Bellator 214: Fedor vs. Bader - Predictions and Picks
Bellator MMA presents its latest ‘tentpole’ show on Saturday, as Bellator 124: Fedor vs. Bader goes down live from the Forum in Inglewood, California. The show goes unopposed by the UFC after the cancellation of UFC 233, meaning the eyes of the MMA world should be fully focused on the Scott Coker-headed promotion for once.
The 5-fight main card will air on both the Paramount network and on the DAZN streaming service, and the top three fights at least are fantastic; we’ll see a new Bellator Heavyweight champion crowned for the first time since 2016, a former WWE superstar makes his MMA debut, and one of the top prospects in the sport is back in action against his toughest test to date.
Here are the predicted outcomes for Bellator 124: Fedor vs. Bader.
#1 Fedor Emelianenko vs. Ryan Bader
In a fight to decide both the winner of Bellator’s Heavyweight Grand Prix and the new Bellator Heavyweight champion, the consensus greatest Heavyweight in the history of MMA – Fedor Emelianenko – takes on former UFC star and current Bellator Light-Heavyweight champion Ryan Bader.
Regardless of the winner, we’ll see history made; if Bader wins, he’ll become Bellator’s first double champion, an achievement which would probably rank as the biggest in the history of the promotion, and if Fedor wins, it’ll crown a stunning comeback for the Russian that many people would never have seen coming when he lost to Matt Mitrione in his promotional debut.
In all honesty, it’s hard to take a lot from the recent fights of both men. Fedor defeated Frank Mir and Chael Sonnen to make this final, but there’s a clear argument that both of those fighters are as far past their primes as Fedor himself, and the Russian took some serious damage in the Mir fight before pulling off the win.
Bader meanwhile defeated two stylistic lay-ups in the form of King Mo Lawal and Matt Mitrione; Lawal’s deteriorated chin made him an easy target for Bader’s power punching, and Mitrione’s ground game has always been his Achilles heel, which made him easy pickings for Bader’s wrestling.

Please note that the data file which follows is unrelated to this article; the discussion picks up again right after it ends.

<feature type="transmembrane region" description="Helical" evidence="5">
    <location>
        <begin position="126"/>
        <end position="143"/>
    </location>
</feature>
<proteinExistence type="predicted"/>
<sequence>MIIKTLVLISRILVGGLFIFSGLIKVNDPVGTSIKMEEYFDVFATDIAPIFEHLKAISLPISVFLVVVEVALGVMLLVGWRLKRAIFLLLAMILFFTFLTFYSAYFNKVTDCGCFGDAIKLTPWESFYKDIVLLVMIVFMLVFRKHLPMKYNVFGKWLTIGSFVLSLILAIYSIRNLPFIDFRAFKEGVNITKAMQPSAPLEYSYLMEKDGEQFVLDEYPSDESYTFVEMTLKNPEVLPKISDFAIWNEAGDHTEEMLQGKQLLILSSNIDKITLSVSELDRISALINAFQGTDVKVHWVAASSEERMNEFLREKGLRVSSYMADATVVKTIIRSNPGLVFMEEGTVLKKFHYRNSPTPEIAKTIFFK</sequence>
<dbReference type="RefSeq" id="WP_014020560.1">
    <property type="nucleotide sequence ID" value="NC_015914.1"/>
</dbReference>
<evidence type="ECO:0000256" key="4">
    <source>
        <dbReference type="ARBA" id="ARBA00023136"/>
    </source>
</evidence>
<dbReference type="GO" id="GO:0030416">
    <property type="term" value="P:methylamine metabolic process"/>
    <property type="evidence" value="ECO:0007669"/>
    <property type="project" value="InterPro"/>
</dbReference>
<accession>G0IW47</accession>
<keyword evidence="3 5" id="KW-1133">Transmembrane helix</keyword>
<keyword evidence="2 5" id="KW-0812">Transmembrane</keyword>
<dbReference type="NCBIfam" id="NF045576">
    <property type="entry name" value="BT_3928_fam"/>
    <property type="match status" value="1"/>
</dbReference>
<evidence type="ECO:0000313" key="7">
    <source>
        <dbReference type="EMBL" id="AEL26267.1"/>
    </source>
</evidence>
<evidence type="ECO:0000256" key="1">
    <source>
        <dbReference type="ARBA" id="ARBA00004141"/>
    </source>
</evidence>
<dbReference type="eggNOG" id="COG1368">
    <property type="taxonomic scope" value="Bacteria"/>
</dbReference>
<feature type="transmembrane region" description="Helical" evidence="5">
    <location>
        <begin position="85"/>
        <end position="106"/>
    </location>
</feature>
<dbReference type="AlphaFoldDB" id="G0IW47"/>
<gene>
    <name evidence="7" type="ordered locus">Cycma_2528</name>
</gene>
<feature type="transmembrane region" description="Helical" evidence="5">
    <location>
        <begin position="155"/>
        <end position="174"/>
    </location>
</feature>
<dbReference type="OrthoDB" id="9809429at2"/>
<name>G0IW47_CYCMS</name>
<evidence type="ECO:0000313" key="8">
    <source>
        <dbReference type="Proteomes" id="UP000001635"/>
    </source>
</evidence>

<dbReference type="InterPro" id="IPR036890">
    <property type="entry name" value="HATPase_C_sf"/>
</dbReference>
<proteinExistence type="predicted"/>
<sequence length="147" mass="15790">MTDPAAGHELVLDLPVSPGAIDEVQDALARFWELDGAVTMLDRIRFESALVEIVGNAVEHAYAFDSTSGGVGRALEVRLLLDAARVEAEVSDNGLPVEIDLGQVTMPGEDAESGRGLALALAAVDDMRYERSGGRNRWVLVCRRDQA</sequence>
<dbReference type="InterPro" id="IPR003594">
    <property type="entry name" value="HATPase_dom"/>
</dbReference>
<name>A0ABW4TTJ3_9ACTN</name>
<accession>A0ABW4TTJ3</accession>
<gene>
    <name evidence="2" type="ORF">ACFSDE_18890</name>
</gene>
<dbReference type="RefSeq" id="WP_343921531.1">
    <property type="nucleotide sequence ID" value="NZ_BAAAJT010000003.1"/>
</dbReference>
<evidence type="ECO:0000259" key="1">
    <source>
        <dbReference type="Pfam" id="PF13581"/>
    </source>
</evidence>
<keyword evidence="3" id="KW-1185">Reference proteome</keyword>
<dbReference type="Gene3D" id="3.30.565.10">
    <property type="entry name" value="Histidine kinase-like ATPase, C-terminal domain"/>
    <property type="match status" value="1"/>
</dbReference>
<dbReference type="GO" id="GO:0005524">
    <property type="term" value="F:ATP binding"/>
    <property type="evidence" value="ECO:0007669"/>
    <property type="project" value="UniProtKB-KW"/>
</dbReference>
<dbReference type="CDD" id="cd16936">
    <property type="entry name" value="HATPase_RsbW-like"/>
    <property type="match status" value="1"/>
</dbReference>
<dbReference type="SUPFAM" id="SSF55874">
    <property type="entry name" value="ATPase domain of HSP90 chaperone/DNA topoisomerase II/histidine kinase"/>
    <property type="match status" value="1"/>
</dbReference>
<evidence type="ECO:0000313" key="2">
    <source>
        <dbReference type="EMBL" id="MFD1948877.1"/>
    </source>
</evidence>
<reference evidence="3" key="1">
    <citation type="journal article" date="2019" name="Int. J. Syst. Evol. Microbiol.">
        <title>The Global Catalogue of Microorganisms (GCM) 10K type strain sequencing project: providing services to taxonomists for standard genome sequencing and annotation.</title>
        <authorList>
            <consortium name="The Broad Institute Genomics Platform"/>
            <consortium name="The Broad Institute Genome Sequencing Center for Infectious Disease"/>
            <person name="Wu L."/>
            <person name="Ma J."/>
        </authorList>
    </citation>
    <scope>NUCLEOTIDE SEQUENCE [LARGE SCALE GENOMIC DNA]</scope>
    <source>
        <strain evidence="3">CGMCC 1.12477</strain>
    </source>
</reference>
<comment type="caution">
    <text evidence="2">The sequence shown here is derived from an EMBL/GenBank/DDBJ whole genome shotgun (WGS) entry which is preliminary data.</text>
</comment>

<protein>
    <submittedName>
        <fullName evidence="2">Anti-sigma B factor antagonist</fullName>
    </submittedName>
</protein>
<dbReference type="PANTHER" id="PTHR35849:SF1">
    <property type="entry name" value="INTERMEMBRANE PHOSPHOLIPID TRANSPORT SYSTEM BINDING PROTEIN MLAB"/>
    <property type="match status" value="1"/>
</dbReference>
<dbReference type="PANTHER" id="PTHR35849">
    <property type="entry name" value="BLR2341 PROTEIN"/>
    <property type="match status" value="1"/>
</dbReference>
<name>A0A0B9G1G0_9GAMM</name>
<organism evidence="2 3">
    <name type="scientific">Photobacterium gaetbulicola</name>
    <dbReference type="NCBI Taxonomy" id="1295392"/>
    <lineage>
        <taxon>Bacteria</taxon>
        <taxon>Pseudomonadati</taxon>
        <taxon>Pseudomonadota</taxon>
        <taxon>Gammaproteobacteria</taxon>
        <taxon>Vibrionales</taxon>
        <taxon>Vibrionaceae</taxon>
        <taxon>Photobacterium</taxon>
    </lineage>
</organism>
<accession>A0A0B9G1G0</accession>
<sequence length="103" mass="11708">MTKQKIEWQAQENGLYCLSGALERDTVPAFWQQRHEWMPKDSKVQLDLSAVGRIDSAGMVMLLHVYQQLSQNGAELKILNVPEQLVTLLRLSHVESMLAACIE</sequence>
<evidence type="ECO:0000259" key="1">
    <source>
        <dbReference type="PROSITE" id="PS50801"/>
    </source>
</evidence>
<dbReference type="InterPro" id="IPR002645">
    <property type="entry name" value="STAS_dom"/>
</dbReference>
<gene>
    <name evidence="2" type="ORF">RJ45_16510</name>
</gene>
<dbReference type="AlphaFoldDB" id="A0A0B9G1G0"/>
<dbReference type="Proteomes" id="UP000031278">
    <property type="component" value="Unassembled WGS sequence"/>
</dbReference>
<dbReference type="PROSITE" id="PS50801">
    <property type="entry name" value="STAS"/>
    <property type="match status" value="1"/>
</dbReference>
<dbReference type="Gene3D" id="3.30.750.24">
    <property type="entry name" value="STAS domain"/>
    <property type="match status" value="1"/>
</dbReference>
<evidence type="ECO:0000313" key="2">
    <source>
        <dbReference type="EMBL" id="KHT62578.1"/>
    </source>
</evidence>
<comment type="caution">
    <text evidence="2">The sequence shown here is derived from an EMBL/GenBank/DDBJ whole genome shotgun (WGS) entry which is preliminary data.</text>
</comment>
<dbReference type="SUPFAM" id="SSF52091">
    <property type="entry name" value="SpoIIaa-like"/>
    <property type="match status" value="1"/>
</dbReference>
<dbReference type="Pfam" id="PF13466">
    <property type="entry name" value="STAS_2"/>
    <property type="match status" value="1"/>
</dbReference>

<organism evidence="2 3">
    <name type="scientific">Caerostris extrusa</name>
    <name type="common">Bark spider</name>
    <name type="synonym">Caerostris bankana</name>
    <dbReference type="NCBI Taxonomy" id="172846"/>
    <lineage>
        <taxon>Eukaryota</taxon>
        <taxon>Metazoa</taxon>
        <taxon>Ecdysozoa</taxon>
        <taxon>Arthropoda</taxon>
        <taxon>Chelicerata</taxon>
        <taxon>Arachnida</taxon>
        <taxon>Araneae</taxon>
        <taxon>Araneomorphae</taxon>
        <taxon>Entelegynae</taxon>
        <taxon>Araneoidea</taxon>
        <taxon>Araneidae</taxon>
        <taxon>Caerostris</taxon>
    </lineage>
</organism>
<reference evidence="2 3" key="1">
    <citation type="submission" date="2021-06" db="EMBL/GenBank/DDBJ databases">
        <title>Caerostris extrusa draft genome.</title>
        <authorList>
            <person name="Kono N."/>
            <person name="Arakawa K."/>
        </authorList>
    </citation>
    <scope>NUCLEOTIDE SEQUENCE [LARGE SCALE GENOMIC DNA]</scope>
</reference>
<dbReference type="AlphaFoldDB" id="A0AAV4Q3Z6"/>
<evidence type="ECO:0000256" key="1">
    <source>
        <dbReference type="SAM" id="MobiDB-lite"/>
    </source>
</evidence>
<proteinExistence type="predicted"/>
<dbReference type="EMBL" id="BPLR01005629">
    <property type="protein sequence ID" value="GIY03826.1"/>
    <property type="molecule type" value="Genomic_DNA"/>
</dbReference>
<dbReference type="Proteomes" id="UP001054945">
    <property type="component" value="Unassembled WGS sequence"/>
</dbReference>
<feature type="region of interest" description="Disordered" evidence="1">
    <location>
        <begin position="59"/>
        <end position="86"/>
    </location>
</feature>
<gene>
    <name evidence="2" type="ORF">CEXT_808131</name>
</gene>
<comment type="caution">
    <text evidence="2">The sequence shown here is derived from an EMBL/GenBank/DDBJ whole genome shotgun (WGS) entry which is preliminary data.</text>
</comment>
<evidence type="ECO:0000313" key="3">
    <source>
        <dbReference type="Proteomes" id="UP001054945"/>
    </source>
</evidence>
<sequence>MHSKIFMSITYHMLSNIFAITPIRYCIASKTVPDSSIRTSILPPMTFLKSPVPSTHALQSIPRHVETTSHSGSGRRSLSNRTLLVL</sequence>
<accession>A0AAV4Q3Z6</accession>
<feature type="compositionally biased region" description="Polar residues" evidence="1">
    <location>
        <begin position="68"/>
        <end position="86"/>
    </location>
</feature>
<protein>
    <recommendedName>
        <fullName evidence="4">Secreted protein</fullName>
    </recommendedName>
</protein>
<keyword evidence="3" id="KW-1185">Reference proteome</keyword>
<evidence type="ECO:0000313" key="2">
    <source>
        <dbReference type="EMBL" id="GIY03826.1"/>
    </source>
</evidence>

Size also shouldn’t make too much of a difference in this one. Fedor has fought nearly all of his career at Heavyweight, but as a smaller, chubby Heavyweight weighing around 235lbs. Bader meanwhile was always a huge 205lber with a big frame, and so adding some muscle to move up to Heavyweight hasn’t been an issue at all. If anything, Bader may come in with a size advantage.
The problem I’m having picking this one basically stems from a lack of trust in Bader’s defences. For all intents and purposes, the former NCAA Division I wrestler is in his prime while Fedor is way past his, he hits super-hard and Fedor’s ability to absorb punishment is massively deteriorated, and even in his prime, Fedor never had the greatest takedown defense. All of that suggests this should be an easy win for Bader.
And yet, how can you count Fedor out? In his prime he was almost impossible to put away – just ask Kevin Randleman, Kazuyuki Fujita or Brett Rogers – but while he doesn’t have that kind of durability any more, he’s still a highly dangerous fighter when it comes to offense. He’s no stranger to pulling sudden submissions out of the bag from his back, and everyone knows that at Heavyweight, the last thing to go is a fighter’s punching power.
What’s more, Bader has never been the most durable fighter himself. Of his 5 career losses, 3 of them came via knockout and one of the other two – his 2011 loss to Tito Ortiz – was primarily set up after Bader was knocked down by a punch. If Fedor catches him cleanly, could he put ‘Darth’ away? For sure, and that’s what makes this such an interesting fight.
That’s not to say that Fedor only has a puncher’s chance, too. He managed to get into top position during scrambles against an excellent wrestler in Chael Sonnen, and his ground-and-pound remains second-to-none – while Bader’s skill off his back looked pretty negligible in his 2016 fight with Anthony Johnson.
At the end of the day though, I’m picking Bader here based on the fact that Fedor’s durability isn’t what it used to be, and I can’t see Bader taking too many silly risks. I suspect he’ll come out looking for the takedown right away, and will look to use his own ground-and-pound to take the Russian legend out.
Against a top wrestler with less power in his shots – think Phil Davis for instance – I’d be tempted to take Fedor, but Bader throws seriously heavy hands and assuming he doesn’t make any early mistakes, this should be his fight to lose. To see Fedor win would not shock me, though – he made a career from beating the odds at times and this would cap it all off nicely.
The Pick: Bader via first-round TKO